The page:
The current state of ambient computing

the state of ambient computing
Despite the phrase’s relative obscurity, ambient computing is one of the most prominent fields of computer science today. That’s because it encompasses three rapidly growing types of technologies: smart devices, artificial intelligence, and machine learning. As this tech becomes more powerful, the closer we’ll get to a truly “ambient” or “ubiquitous” experience.
Here are some current examples of ambient computing in use today.

Voice assistants

AI voice assistants have already been mentioned, but they’re one of the most prominent and widespread examples of ambient computing today – so they’re worth exploring a bit more.
Apple was the first to introduce consumers to an AI voice assistant, Siri. Since then, Amazon’s Alexa, Microsoft’s Cortana, and Samsung’s Bixby have revolutionized the way we interact with technology. These voice-activated systems provide a wide range of functionalities: They can control smart home devices, manage schedules and reminders, answer questions, play music, and provide weather updates. Voice assistants also support personalized experiences, such as recommending movies or restaurants based on set preferences.
Through integration with other devices, they enable seamless automation and control of various aspects of our environment. Their continuous development and integration into a growing number of devices further enhance the convenience and connectivity of our daily lives.

Fitness wearables

While not quite as ubiquitous as mobile phones, fitness wearables have become popular companions for individuals striving for a healthier lifestyle. Some of the most common brands include Fitbit, Apple Watch, Garmin, and Samsung Galaxy Watch. These devices offer a range of features to track physical activity and monitor biometric data.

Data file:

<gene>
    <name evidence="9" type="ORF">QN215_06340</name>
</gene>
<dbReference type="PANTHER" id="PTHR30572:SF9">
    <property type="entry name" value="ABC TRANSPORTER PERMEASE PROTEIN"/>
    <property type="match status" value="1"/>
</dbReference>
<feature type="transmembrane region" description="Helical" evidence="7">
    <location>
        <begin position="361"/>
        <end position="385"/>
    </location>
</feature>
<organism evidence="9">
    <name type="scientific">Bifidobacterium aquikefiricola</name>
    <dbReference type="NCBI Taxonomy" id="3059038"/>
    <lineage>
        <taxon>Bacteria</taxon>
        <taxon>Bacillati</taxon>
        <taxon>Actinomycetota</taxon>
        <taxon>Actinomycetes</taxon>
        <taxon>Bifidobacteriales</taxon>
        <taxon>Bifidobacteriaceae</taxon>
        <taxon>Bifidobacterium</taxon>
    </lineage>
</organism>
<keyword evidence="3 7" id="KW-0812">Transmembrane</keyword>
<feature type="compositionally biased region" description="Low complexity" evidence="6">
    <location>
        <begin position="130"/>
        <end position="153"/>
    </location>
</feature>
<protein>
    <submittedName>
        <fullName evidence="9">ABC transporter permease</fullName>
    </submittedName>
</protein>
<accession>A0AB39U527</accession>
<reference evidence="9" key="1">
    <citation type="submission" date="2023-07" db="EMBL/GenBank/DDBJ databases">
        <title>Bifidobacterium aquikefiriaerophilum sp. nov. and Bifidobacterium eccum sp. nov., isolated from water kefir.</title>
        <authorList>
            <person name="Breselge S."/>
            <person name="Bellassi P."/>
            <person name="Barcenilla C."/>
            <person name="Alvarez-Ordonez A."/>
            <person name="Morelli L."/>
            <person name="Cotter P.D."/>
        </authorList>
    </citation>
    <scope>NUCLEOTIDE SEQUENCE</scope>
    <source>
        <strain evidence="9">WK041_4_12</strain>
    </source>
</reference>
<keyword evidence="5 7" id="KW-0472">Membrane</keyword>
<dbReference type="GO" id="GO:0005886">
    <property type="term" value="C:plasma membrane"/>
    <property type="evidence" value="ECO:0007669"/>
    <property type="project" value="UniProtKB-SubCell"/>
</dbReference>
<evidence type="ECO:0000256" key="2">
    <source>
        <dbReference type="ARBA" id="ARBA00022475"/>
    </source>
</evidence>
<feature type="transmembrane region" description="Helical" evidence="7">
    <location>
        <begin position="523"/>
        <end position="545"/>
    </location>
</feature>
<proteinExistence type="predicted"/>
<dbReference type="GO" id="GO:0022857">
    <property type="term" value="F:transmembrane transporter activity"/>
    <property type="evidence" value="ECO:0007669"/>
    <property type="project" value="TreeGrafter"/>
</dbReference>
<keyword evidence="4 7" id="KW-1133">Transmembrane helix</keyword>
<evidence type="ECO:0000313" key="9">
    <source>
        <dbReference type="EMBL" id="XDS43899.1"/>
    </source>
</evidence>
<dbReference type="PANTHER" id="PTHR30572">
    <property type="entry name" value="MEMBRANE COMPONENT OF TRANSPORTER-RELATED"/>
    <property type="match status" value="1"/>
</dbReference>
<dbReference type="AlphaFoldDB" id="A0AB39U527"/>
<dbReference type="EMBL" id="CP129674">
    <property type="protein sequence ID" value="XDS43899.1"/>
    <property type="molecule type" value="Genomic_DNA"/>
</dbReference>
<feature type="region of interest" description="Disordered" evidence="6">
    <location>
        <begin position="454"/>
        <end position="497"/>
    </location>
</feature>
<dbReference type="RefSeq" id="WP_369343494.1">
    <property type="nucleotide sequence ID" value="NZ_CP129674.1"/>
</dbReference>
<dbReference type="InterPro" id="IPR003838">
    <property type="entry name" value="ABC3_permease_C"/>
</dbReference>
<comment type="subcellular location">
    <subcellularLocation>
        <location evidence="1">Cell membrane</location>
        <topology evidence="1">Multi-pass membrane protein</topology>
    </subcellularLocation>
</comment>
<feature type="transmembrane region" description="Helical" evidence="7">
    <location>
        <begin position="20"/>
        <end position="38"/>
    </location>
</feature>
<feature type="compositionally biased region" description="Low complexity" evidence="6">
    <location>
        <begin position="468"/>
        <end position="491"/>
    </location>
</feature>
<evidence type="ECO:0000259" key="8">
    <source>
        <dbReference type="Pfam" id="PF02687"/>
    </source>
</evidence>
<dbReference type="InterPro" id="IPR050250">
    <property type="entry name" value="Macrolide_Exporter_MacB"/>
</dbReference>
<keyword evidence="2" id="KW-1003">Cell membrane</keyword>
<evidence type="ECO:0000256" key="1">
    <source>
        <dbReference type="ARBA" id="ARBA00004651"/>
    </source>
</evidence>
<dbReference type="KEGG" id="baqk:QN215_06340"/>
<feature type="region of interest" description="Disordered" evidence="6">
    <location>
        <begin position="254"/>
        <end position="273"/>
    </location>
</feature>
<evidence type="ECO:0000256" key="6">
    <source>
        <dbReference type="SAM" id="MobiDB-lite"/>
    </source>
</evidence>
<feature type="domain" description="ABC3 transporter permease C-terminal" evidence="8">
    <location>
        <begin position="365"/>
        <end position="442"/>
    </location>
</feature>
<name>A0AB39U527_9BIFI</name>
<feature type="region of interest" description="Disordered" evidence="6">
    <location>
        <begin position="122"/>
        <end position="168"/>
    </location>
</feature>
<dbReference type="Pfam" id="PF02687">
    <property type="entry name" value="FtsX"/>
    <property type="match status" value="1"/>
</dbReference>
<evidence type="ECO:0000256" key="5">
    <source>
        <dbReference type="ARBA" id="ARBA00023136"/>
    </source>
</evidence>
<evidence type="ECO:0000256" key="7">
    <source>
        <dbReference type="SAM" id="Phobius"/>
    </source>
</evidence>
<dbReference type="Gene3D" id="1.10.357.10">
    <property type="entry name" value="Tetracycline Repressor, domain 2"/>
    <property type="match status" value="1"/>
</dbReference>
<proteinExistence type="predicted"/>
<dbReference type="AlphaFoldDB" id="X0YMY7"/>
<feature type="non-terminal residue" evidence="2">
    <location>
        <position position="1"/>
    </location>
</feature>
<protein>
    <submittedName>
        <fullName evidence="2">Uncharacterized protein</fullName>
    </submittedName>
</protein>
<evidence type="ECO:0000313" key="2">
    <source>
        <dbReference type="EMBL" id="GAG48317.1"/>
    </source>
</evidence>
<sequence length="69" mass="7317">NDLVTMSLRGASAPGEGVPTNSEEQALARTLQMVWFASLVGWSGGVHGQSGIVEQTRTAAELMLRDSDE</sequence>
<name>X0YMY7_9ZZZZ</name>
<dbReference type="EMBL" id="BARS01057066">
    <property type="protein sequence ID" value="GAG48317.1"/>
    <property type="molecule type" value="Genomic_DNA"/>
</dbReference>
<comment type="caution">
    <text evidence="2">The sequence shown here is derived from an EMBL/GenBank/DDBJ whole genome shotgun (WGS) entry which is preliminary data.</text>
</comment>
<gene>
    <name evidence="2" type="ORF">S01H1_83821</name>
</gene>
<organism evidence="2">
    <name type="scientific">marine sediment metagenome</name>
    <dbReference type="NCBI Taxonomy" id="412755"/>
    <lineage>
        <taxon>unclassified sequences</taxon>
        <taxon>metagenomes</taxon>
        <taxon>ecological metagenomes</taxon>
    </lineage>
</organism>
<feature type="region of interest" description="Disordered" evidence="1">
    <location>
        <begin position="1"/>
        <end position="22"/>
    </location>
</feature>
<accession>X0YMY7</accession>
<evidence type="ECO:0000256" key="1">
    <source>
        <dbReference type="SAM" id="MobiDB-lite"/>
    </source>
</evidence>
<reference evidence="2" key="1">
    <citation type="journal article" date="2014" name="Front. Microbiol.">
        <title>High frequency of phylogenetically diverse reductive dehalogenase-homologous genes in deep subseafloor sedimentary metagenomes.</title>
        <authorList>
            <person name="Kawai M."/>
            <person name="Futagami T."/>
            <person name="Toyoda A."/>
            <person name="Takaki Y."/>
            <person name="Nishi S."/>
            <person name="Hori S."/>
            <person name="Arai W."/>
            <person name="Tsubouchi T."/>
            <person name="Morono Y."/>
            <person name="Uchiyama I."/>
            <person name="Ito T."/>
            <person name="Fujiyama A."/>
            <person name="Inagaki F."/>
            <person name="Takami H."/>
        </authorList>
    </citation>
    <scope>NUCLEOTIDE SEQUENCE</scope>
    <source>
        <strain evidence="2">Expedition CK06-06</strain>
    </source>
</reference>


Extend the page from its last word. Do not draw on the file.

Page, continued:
For example, they can measure heart rate, steps, distance, calories burned, and even monitor sleep patterns. Plus, they seamlessly integrate with smartphones and other devices, allowing users to receive notifications, control music, and access workout data.
This last point is especially important. Fitness wearables give computers the exact kind of data they’d need to make effective adjustments to the environment around them. As ambient computing develops, these devices will be integral in certain functions - remember the previous example of the thermostat automatically adjusting based on a person’s body temperature?


Companies like Philips, Withings, and Medtronic have developed advanced devices that enable healthcare providers to monitor patients' vital signs and deliver remote consultations. Much like the previously mentioned fitness wearables, these devices allow for continuous monitoring of vital signs such as heart rate, blood pressure, and oxygen levels. They provide accurate and timely data to healthcare providers, enabling proactive healthcare management and early detection of potential health issues.
By leveraging ambient computing technologies, remote health monitoring devices enhance patient care, improve convenience, and contribute to the shift towards personalized and remote healthcare delivery.